The Fed Gooses the Capital Markets

If you were watching capital markets closely yesterday, you saw a phenomenon that has rarely been seen before. I certainly never have. And it was linked to the Federal Reserve’s policy statement, released about 2:15pm Eastern time.


This was an extraordinary statement, containing several rarely-seen features. The first one, of course, was the commitment by the Fed to keep policy interest rates at or near zero until the middle of 2013. Never before to my knowledge has the Fed put a specific schedule on its interest-rate guidance. The expectation by market participants has been that the Fed would start raising rates as soon as economic conditions (notably unemployment) improved, and they could argue over the timing. Yesterday, that changed.

Any interest rate is the risk-adjusted sum of a series of shorter-term interest rates. When the Fed says that policy rates will be zero for the upcoming 24 months, they’re effectively telling the market that the interest rate on the two-year Treasury note is also zero.

That had an instant effect on the capital markets. It jacked the whole front-end of the yield curve down by nearly 30 basis points. The two-year note briefly traded at a record low yield of about 16.5 basis points. The 10-year note, which had been yielding about 2.30% at 2.15pm, suddenly zoomed upward in price, its yield plunging to an all-time low just above 2.03%.

All this happened in a matter of minutes. It was possibly the wildest move in rates that I’ve ever seen. And of course, the stock market followed rates lower, dumping about 350 Dow points in about 30 minutes.


What happened next was remarkable. About 2:45pm, rates suddenly reversed, and stocks came with them, leaping about 600 Dow points to close the session with solid gains. The two-year note finished the day yielding about 20 basis points, an all-time low, and the 10-year finished about 2.24%. After the close, talking heads rushed to explain the sudden reversal by saying that traders took half an hour to digest the Fed’s statements and decide that it was all good news after all.

I’m not buying that. You don’t really have time to think when the 10-year note is racing up to an all-time low yield. The shape of the tape yesterday afternoon just has the classic look of panic buying, followed by a panic reversal. It simply makes no economic sense for the 10-year yield to be near 2%. I also surmise (without direct evidence) that a lot of short covering went on in the final hour of stock trading yesterday.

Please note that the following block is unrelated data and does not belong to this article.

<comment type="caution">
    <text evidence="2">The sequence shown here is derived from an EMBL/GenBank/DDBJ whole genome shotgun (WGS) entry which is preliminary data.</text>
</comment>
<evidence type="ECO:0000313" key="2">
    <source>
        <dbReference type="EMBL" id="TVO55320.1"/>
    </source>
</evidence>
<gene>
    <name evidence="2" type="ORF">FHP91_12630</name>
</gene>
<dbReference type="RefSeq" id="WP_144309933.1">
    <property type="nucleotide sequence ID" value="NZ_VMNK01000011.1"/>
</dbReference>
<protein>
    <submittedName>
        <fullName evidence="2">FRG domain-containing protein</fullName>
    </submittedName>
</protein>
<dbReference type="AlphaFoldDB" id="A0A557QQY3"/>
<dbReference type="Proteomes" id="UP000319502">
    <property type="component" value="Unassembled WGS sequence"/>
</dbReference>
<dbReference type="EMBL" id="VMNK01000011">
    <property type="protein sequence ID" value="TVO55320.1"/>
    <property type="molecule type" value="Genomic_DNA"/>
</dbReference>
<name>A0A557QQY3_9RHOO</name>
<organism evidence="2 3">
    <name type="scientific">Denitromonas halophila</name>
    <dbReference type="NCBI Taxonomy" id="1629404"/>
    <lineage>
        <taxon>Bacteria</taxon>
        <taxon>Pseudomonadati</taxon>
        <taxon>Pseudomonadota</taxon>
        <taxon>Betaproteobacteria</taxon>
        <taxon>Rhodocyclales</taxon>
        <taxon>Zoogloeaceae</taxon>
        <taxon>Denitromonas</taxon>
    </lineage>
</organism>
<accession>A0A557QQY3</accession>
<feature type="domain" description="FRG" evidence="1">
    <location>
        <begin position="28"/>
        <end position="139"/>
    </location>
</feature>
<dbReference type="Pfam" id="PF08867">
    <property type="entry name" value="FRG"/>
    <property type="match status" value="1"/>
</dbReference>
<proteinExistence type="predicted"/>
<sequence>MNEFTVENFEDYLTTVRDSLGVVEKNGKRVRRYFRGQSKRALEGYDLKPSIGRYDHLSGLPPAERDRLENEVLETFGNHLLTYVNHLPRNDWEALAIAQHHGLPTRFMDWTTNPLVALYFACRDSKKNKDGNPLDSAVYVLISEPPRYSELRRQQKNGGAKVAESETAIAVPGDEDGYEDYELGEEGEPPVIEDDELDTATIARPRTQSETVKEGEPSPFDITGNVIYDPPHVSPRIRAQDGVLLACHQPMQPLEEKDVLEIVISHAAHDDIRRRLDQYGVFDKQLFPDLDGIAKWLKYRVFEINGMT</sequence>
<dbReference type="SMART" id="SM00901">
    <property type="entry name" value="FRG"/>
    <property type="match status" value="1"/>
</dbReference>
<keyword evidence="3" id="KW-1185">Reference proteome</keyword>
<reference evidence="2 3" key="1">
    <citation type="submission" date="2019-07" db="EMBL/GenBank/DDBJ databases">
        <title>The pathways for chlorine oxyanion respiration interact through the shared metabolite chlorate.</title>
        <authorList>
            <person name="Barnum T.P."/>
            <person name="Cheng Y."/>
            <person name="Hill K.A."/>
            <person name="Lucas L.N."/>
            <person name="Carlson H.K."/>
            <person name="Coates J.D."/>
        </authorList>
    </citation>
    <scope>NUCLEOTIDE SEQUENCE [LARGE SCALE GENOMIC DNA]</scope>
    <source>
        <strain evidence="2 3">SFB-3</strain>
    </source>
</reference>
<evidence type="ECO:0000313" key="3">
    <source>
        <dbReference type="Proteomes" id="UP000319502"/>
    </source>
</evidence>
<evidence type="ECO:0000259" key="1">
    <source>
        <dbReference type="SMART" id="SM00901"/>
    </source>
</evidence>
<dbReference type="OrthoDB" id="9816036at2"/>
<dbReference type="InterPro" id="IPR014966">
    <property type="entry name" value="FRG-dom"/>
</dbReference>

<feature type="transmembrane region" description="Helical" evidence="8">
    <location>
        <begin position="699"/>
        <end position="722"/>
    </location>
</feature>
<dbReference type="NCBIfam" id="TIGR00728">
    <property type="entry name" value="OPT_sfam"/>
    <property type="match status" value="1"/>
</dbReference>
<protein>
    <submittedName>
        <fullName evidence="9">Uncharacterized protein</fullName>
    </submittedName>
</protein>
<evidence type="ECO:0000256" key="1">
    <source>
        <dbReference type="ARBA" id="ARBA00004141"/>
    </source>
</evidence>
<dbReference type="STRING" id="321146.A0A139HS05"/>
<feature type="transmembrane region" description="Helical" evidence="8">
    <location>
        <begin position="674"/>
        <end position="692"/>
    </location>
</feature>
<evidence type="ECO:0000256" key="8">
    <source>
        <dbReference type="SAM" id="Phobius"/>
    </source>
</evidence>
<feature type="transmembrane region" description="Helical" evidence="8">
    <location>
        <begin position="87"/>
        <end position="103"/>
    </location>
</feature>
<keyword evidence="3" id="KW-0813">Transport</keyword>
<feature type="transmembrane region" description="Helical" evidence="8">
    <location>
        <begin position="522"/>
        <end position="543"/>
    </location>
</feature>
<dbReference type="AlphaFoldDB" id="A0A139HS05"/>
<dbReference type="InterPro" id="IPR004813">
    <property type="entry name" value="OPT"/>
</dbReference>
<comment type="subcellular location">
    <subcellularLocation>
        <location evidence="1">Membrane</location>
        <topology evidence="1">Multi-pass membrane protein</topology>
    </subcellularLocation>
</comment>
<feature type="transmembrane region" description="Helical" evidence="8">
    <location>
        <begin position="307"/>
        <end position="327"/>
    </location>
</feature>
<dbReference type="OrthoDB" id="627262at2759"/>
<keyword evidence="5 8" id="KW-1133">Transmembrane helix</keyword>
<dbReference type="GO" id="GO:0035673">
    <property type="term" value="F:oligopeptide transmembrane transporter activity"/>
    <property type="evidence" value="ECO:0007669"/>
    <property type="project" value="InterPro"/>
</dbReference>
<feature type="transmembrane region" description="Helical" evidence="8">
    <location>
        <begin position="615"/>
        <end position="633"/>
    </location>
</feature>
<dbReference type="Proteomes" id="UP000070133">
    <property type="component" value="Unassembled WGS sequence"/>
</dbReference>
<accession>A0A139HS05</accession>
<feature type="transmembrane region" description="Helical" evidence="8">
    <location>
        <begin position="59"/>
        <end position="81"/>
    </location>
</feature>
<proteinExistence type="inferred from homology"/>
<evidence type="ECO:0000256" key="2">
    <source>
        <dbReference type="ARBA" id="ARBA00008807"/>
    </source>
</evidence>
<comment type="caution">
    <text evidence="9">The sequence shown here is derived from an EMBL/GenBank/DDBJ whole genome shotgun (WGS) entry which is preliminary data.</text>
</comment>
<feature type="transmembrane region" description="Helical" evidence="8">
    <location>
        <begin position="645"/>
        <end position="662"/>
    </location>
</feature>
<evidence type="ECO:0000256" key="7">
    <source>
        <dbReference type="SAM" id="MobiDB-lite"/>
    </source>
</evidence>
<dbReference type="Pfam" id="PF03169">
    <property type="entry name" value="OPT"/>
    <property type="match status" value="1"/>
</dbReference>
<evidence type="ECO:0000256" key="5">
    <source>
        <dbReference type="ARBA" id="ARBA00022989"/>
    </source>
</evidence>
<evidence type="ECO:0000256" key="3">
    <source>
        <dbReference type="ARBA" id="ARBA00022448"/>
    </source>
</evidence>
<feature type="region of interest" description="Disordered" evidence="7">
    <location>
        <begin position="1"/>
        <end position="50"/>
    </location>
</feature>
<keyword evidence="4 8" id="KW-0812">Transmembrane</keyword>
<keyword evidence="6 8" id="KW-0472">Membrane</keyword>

Was it a “flash crash”? I doubt it. From what we know about flash crashes, they’re characterized by a withdrawal of liquidity as computer algorithms suddenly yank out their bids in market turbulence. But it looks to me that the rally in notes led the collapse in stocks. Lack of bids wasn’t the problem.

The other critically important aspect of the Fed’s announcement yesterday speaks to a new recognition that the problems faced by the US economy are structural in nature, rather than cyclical. This isn’t a garden-variety recession characterized by demand inadequacy, that can be alleviated with government stimulus spending. This is something different.


The Fed is silent on what the difference is. But if you’ve been reading me here at RedState for the past three years, you already know what I think: the consumer sector has to rebuild its personal balance sheets after the housing-bubble collapse. Individuals are trying to deleverage, a process that will reduce demand relative to trend for several years yet to come.

Deleveraging is secular, not caused by politics. But another major headwind in the economy comes from uncertainty among business people about future policy and regulations. It’s no exaggeration to say that the current Administration is the most anti-business in many years. Every time the President of the United States opens his mouth, he talks about raising taxes on business and capital. If you’re responsible for business investments and you have a pretty good idea that your future successes will be punished by higher taxes, wouldn’t you feel discouraged?

The bottom line is that structural changes in the global economy (including the still-huge problems in Europe) are needed to get things moving in the right direction again. A few hundred billion dollars in stupid stimulus spending isn’t going to do it. My interpretation is that the Fed is finally acknowledging this.

One more point, and this is something I’ve stressed repeatedly in private communications lately: we are NOT facing an imminent financial crisis in the manner of the disorders of 2007 and 2008. The liquidity impairments in interbank markets just aren’t there. The stock market in my view might yet have some way to fall, but we’re not at the edge of a meltdown. And the S&P debt downgrade is basically immaterial to the markets. But that’s a story for a different post.


And if you want an intensely contrarian market call, look at the 10-year note. No less recently than the last week of July, it was yielding over 3%. It’s had a simply incredible rally over the past two weeks. This rally might partially reverse over the next few weeks or months.


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